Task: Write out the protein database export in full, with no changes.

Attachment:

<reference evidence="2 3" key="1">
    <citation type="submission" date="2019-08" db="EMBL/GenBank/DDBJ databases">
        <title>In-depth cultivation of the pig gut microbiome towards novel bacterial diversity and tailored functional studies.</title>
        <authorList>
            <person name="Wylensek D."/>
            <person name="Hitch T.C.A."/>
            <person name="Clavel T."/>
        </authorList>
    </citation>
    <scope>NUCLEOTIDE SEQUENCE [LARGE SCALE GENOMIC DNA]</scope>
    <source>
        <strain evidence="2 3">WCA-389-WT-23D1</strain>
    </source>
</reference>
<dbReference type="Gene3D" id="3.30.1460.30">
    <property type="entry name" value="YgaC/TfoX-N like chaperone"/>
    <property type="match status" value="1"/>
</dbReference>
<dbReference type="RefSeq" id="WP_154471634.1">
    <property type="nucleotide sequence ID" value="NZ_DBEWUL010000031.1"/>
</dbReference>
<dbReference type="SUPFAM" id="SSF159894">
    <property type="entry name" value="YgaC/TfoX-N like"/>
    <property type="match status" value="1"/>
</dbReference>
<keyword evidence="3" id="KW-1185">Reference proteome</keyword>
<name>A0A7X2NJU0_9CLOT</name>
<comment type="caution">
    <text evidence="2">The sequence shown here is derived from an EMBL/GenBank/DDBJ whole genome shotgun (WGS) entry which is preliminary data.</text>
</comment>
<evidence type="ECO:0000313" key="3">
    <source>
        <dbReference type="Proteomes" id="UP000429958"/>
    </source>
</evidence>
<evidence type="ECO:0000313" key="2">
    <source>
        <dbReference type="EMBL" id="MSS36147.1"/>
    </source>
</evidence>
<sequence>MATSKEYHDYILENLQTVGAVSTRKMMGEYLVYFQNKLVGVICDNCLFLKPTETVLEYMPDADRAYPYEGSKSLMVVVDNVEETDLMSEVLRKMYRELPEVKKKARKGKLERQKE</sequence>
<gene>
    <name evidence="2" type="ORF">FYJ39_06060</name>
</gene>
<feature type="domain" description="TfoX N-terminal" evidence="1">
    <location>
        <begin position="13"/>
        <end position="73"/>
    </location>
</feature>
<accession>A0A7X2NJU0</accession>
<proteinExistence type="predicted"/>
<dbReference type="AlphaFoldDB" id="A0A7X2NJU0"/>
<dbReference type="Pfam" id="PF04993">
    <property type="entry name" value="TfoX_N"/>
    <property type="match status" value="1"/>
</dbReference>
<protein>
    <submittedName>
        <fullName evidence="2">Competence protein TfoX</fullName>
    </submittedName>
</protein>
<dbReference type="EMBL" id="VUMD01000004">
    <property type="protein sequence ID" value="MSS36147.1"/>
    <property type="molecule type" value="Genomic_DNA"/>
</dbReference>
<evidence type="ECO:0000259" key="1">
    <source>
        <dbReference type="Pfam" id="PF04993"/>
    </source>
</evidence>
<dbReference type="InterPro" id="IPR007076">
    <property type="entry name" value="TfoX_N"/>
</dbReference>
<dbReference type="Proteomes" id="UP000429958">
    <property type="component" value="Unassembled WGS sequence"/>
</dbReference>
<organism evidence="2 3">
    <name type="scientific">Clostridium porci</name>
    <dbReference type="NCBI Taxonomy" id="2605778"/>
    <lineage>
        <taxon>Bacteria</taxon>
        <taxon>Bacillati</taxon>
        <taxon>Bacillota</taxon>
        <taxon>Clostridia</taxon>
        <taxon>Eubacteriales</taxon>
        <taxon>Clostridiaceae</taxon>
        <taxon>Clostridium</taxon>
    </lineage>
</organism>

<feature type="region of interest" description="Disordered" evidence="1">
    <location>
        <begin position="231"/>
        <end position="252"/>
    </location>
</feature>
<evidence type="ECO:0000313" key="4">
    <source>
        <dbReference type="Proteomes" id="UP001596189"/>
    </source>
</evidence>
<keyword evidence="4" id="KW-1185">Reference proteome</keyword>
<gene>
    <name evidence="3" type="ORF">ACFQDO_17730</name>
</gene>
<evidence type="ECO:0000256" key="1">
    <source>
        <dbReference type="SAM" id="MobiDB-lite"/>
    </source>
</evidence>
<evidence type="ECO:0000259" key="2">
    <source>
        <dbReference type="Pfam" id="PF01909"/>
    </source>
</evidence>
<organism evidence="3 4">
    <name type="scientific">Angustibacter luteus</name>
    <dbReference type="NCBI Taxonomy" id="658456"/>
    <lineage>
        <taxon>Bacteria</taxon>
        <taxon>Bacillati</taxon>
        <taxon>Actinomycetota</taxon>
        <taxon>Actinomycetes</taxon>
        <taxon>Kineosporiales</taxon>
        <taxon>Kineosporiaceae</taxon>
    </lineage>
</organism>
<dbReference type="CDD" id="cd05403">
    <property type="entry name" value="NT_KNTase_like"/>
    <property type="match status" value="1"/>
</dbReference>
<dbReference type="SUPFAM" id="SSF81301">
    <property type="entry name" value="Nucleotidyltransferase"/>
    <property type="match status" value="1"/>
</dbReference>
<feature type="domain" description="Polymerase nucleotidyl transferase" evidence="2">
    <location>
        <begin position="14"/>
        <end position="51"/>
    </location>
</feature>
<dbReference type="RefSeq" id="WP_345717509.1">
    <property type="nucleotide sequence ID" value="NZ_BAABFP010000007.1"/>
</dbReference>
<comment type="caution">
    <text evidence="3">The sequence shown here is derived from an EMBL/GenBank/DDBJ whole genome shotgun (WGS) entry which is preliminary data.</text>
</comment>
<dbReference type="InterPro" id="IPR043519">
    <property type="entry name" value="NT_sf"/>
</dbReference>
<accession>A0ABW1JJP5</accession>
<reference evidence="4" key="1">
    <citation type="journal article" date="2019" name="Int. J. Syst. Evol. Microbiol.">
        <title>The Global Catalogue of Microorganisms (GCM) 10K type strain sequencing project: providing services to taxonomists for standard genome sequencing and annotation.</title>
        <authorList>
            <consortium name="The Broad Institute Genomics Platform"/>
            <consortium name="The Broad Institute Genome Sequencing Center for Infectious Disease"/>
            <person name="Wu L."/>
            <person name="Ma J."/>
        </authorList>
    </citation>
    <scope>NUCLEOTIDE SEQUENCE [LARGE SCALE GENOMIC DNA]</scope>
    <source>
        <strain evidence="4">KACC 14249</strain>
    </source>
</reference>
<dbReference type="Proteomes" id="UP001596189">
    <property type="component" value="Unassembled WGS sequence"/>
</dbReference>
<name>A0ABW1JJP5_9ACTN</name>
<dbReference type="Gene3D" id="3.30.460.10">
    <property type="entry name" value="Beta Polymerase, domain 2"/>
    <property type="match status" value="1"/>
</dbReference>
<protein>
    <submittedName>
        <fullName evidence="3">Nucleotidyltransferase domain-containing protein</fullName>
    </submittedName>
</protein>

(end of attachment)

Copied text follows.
<reference evidence="2 3" key="1">
    <citation type="submission" date="2019-08" db="EMBL/GenBank/DDBJ databases">
        <title>In-depth cultivation of the pig gut microbiome towards novel bacterial diversity and tailored functional studies.</title>
        <authorList>
            <person name="Wylensek D."/>
            <person name="Hitch T.C.A."/>
            <person name="Clavel T."/>
        </authorList>
    </citation>
    <scope>NUCLEOTIDE SEQUENCE [LARGE SCALE GENOMIC DNA]</scope>
    <source>
        <strain evidence="2 3">WCA-389-WT-23D1</strain>
    </source>
</reference>
<dbReference type="Gene3D" id="3.30.1460.30">
    <property type="entry name" value="YgaC/TfoX-N like chaperone"/>
    <property type="match status" value="1"/>
</dbReference>
<dbReference type="RefSeq" id="WP_154471634.1">
    <property type="nucleotide sequence ID" value="NZ_DBEWUL010000031.1"/>
</dbReference>
<dbReference type="SUPFAM" id="SSF159894">
    <property type="entry name" value="YgaC/TfoX-N like"/>
    <property type="match status" value="1"/>
</dbReference>
<keyword evidence="3" id="KW-1185">Reference proteome</keyword>
<name>A0A7X2NJU0_9CLOT</name>
<comment type="caution">
    <text evidence="2">The sequence shown here is derived from an EMBL/GenBank/DDBJ whole genome shotgun (WGS) entry which is preliminary data.</text>
</comment>
<evidence type="ECO:0000313" key="3">
    <source>
        <dbReference type="Proteomes" id="UP000429958"/>
    </source>
</evidence>
<evidence type="ECO:0000313" key="2">
    <source>
        <dbReference type="EMBL" id="MSS36147.1"/>
    </source>
</evidence>
<sequence>MATSKEYHDYILENLQTVGAVSTRKMMGEYLVYFQNKLVGVICDNCLFLKPTETVLEYMPDADRAYPYEGSKSLMVVVDNVEETDLMSEVLRKMYRELPEVKKKARKGKLERQKE</sequence>
<gene>
    <name evidence="2" type="ORF">FYJ39_06060</name>
</gene>
<feature type="domain" description="TfoX N-terminal" evidence="1">
    <location>
        <begin position="13"/>
        <end position="73"/>
    </location>
</feature>
<accession>A0A7X2NJU0</accession>
<proteinExistence type="predicted"/>
<dbReference type="AlphaFoldDB" id="A0A7X2NJU0"/>
<dbReference type="Pfam" id="PF04993">
    <property type="entry name" value="TfoX_N"/>
    <property type="match status" value="1"/>
</dbReference>
<protein>
    <submittedName>
        <fullName evidence="2">Competence protein TfoX</fullName>
    </submittedName>
</protein>
<dbReference type="EMBL" id="VUMD01000004">
    <property type="protein sequence ID" value="MSS36147.1"/>
    <property type="molecule type" value="Genomic_DNA"/>
</dbReference>
<evidence type="ECO:0000259" key="1">
    <source>
        <dbReference type="Pfam" id="PF04993"/>
    </source>
</evidence>
<dbReference type="InterPro" id="IPR007076">
    <property type="entry name" value="TfoX_N"/>
</dbReference>
<dbReference type="Proteomes" id="UP000429958">
    <property type="component" value="Unassembled WGS sequence"/>
</dbReference>
<organism evidence="2 3">
    <name type="scientific">Clostridium porci</name>
    <dbReference type="NCBI Taxonomy" id="2605778"/>
    <lineage>
        <taxon>Bacteria</taxon>
        <taxon>Bacillati</taxon>
        <taxon>Bacillota</taxon>
        <taxon>Clostridia</taxon>
        <taxon>Eubacteriales</taxon>
        <taxon>Clostridiaceae</taxon>
        <taxon>Clostridium</taxon>
    </lineage>
</organism>

<feature type="region of interest" description="Disordered" evidence="1">
    <location>
        <begin position="231"/>
        <end position="252"/>
    </location>
</feature>
<evidence type="ECO:0000313" key="4">
    <source>
        <dbReference type="Proteomes" id="UP001596189"/>
    </source>
</evidence>
<keyword evidence="4" id="KW-1185">Reference proteome</keyword>
<gene>
    <name evidence="3" type="ORF">ACFQDO_17730</name>
</gene>
<evidence type="ECO:0000256" key="1">
    <source>
        <dbReference type="SAM" id="MobiDB-lite"/>
    </source>
</evidence>
<evidence type="ECO:0000259" key="2">
    <source>
        <dbReference type="Pfam" id="PF01909"/>
    </source>
</evidence>
<organism evidence="3 4">
    <name type="scientific">Angustibacter luteus</name>
    <dbReference type="NCBI Taxonomy" id="658456"/>
    <lineage>
        <taxon>Bacteria</taxon>
        <taxon>Bacillati</taxon>
        <taxon>Actinomycetota</taxon>
        <taxon>Actinomycetes</taxon>
        <taxon>Kineosporiales</taxon>
        <taxon>Kineosporiaceae</taxon>
    </lineage>
</organism>
<dbReference type="CDD" id="cd05403">
    <property type="entry name" value="NT_KNTase_like"/>
    <property type="match status" value="1"/>
</dbReference>
<dbReference type="SUPFAM" id="SSF81301">
    <property type="entry name" value="Nucleotidyltransferase"/>
    <property type="match status" value="1"/>
</dbReference>
<feature type="domain" description="Polymerase nucleotidyl transferase" evidence="2">
    <location>
        <begin position="14"/>
        <end position="51"/>
    </location>
</feature>
<dbReference type="RefSeq" id="WP_345717509.1">
    <property type="nucleotide sequence ID" value="NZ_BAABFP010000007.1"/>
</dbReference>
<comment type="caution">
    <text evidence="3">The sequence shown here is derived from an EMBL/GenBank/DDBJ whole genome shotgun (WGS) entry which is preliminary data.</text>
</comment>
<dbReference type="InterPro" id="IPR043519">
    <property type="entry name" value="NT_sf"/>
</dbReference>
<accession>A0ABW1JJP5</accession>
<reference evidence="4" key="1">
    <citation type="journal article" date="2019" name="Int. J. Syst. Evol. Microbiol.">
        <title>The Global Catalogue of Microorganisms (GCM) 10K type strain sequencing project: providing services to taxonomists for standard genome sequencing and annotation.</title>
        <authorList>
            <consortium name="The Broad Institute Genomics Platform"/>
            <consortium name="The Broad Institute Genome Sequencing Center for Infectious Disease"/>
            <person name="Wu L."/>
            <person name="Ma J."/>
        </authorList>
    </citation>
    <scope>NUCLEOTIDE SEQUENCE [LARGE SCALE GENOMIC DNA]</scope>
    <source>
        <strain evidence="4">KACC 14249</strain>
    </source>
</reference>
<dbReference type="Proteomes" id="UP001596189">
    <property type="component" value="Unassembled WGS sequence"/>
</dbReference>
<name>A0ABW1JJP5_9ACTN</name>
<dbReference type="Gene3D" id="3.30.460.10">
    <property type="entry name" value="Beta Polymerase, domain 2"/>
    <property type="match status" value="1"/>
</dbReference>
<protein>
    <submittedName>
        <fullName evidence="3">Nucleotidyltransferase domain-containing protein</fullName>
    </submittedName>
</protein>